Are you a systemizer? In Patter Seekers: How Autism Drives Human Invention, Dr. Simon Baron-Cohen (Professor and Director of the Autism Research Centre at Cambridge University) discusses the significance of systemizing to inventions. He posits that humans have a special kind of engine in the brain. They seek out if-and-then patterns. This way of thinking developed about 70,000 to 100,000 years ago, when the first humans began to make complex tools.
Dr. Baron-Cohen categorizes the brain into 5 different types based on their balance between empathy and systemizing. Empathizers are very comfortable with people, chat easily, easily tune into how people are feeling, and gravitate towards caring professions. Whereas, systemizers are good at navigating patterns, seeing how patterns operate, and gravitate towards STEM fields and analytic fields (e.g. law).
The five categories are:
- Extreme E (Extreme Empathizer)
- Type E (Empathizer – empathy is higher than systemizing)
- Type B (Balanced – shows no difference between their empathy and their systemizing)
- Type S (Systemizer – better at systemizing than empathizing)
- Extreme S (Extreme Systemizer)
It is incredibly rare for someone to be both an extreme systemizer and an extreme empathizer. “These 5 brain types are examples of neurodiversity – the varieties of brains we find in any school classroom or in any workplace, like the varieties of flowers or animals in nature”.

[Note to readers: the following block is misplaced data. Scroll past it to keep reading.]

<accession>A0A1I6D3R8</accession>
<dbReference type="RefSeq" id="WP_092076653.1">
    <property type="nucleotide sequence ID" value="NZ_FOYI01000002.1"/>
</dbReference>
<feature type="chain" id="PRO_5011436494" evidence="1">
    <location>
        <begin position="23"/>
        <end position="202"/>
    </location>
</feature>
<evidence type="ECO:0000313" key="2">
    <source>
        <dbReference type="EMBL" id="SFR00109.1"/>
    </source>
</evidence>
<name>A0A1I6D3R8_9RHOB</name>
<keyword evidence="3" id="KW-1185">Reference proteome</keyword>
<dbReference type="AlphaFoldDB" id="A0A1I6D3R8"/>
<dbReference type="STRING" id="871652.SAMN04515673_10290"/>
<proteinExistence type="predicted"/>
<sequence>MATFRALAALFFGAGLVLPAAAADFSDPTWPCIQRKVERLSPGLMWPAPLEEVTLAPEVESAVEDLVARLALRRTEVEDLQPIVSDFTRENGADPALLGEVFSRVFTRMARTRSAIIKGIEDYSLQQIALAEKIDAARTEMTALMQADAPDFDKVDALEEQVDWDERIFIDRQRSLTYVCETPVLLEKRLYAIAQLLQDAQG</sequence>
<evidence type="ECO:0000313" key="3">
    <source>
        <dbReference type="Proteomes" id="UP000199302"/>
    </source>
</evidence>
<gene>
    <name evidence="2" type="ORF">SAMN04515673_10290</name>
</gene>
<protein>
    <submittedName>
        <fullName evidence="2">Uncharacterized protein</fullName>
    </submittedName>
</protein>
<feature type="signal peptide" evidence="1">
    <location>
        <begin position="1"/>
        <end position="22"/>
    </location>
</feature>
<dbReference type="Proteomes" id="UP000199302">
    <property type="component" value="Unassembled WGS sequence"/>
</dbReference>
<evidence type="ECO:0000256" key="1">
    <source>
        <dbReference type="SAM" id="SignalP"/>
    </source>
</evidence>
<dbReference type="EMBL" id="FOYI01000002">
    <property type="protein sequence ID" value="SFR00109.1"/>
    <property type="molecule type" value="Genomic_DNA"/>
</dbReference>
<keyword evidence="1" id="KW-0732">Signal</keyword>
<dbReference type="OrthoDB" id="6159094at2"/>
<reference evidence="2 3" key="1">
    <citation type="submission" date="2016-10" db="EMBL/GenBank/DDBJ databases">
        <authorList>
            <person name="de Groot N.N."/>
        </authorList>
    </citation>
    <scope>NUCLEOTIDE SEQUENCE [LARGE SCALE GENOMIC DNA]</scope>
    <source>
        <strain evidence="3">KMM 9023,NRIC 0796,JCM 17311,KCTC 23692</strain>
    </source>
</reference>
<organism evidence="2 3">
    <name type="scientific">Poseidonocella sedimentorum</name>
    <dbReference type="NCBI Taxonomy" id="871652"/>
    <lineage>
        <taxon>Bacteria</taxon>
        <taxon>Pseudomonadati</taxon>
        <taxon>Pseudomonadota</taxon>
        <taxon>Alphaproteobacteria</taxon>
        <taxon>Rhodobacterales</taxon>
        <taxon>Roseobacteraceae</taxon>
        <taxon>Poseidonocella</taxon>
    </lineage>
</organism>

Dr. Baron-Cohen argues that “the Systemizing Mechanism is tuned up super-high in the minds of inventors, those in the STEM fields, and those who strive to perfect any kind of system (like some lawyers…)”. All these people have a mind hyper-focused on systemizing, which is central to creating any kind of invention.
Through his research, Dr, Baron-Cohen has found that hyper-systemizers and the autistic mind share a commonality. In fact, “expressed differently, some of the genes for hyper-systemizing and some of the genes for autism are the very same genes… If you are an extreme systemizer, your mind operates differently than most people… It has a different operating system”.
Dr. Baron-Cohen states that hyper-systemizers learn differently.The broad curriculum about learning a little bit about a lot doesn’t work for some students. He argues that our schools should be teaching differently based on the brain type of the student. High systemizers need information in an if-then format. A narrow curriculum encourages high systemizer students to go much more in-depth. Ironically, in any event, “the generalist inevitably ends up specializing”.
Given that the legal system is often built on rules that follow an “if-then” basis, the law lends itself well to hyper-systemizers creating algorithms. Understanding the different ways people think can also help us identify better ways of teaching, training, and recruiting lawyers to ideal placements.
(Views are my own and do not represent the views of any organization.)